The Importance of Authorized Delegates
Effective authorized delegate management can be a very important part of running a successful money service business. Having multiple locations that consumers can go to top up a prepaid card or send money to family and loved ones located across the state or across the world is a key component in the convenience that consumers pay for and have come to expect. Companies may of course open their own branches as a way to increase locations, but it can be cost prohibitive to rent out and staff a business space in areas with low volume. Money service businesses are able to gain market exposure by allowing other businesses such as grocery stores, convenience stores and payday loan businesses to also use their network and systems to transfer money in a convenient location that the consumer might already frequent, without the attached overhead necessary in a dedicated branch location. This is where authorized delegates fit in perfectly, employees of the authorized delegates are trained to process these MSB transactions on behalf of the licensee, within the licensee’s system but still remain employees of the host business. This system works when authorized delegates are held to high standards as codified in our laws.
Doing business on behalf of licensees
Licensees are required to perform adequate due diligence on authorized delegates as well as provide training on AML/BSA obligations.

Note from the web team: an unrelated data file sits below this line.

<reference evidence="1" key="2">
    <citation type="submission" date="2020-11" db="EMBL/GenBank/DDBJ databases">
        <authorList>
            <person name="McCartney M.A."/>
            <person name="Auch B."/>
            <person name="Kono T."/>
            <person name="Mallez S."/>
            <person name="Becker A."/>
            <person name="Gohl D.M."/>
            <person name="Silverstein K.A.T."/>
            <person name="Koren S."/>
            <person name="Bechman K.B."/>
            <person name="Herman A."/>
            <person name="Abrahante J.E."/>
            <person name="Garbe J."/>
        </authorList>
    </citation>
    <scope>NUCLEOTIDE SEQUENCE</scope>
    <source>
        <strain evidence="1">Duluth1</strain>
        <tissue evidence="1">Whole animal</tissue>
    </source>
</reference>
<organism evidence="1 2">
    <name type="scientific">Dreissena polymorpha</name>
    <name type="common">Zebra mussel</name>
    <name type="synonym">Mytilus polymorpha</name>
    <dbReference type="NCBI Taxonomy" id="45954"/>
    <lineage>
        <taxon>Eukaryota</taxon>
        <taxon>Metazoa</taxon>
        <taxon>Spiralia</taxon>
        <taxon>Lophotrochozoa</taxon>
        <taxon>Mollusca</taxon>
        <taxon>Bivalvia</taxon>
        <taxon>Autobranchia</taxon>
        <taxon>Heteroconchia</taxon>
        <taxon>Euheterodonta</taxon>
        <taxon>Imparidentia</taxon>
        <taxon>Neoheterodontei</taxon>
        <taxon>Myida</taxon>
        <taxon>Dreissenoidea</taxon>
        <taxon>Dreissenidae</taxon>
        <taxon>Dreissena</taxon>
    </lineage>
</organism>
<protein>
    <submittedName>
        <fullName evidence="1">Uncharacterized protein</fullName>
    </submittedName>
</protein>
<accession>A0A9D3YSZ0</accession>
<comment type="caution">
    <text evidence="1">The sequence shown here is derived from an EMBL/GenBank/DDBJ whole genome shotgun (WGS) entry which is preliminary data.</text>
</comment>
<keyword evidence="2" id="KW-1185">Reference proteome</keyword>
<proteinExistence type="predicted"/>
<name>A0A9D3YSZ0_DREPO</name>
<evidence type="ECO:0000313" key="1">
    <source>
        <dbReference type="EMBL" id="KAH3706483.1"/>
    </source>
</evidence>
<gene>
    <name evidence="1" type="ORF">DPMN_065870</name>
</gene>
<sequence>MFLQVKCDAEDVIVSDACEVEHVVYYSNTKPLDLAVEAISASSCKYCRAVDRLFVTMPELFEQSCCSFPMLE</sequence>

Only a licensee may designate an agent or authorized delegate, and there must be a written contract between the two parties. The contract must include several provisions such as
- The authorized delegate must operate in full compliance with chapter 19.230 RCW and the rules adopted under this chapter.
- The authorized delegate is prohibited from using sub delegates or conduction business from locations not authorized by the department
- A description of the specific money services you authorize the delegate to perform on your behalf.1
In addition, the funds cannot bypass the licensee, they must move from the authorized delegate through the licensee. The licensee has supervisory authority over the actions of the authorized delegate when providing services on behalf of the licensee. The Department may take action against a licensee and/or the authorized delegate for any actions by the authorized delegate on behalf of the licensee in violation of the act or rules.
AD reporting time frames
Authorized delegate changes must be reported to the Department within NMLS within 30 days. This means any additions and removals of authorized delegates or any other informational change must be reported within this timeframe. Licensees are charged $100 per authorized delegate when applying for licensure, and $50 per change or addition after the company has become licensed; however there is no fee for removal of authorized delegates.2
The authorized delegate must prominently and equally display the licensee’s name in close proximity on all advertising, which includes their website if they have one.3
Out of state AD’s
Getting permission for out-of-state authorized delegates requires prior approval from the Director of DFI. WAC 208-690-035(4). Your authorized delegates must be physically located in the state of Washington unless you have received prior approval from the director to designate an authorized delegate physically located outside of the state of Washington. 4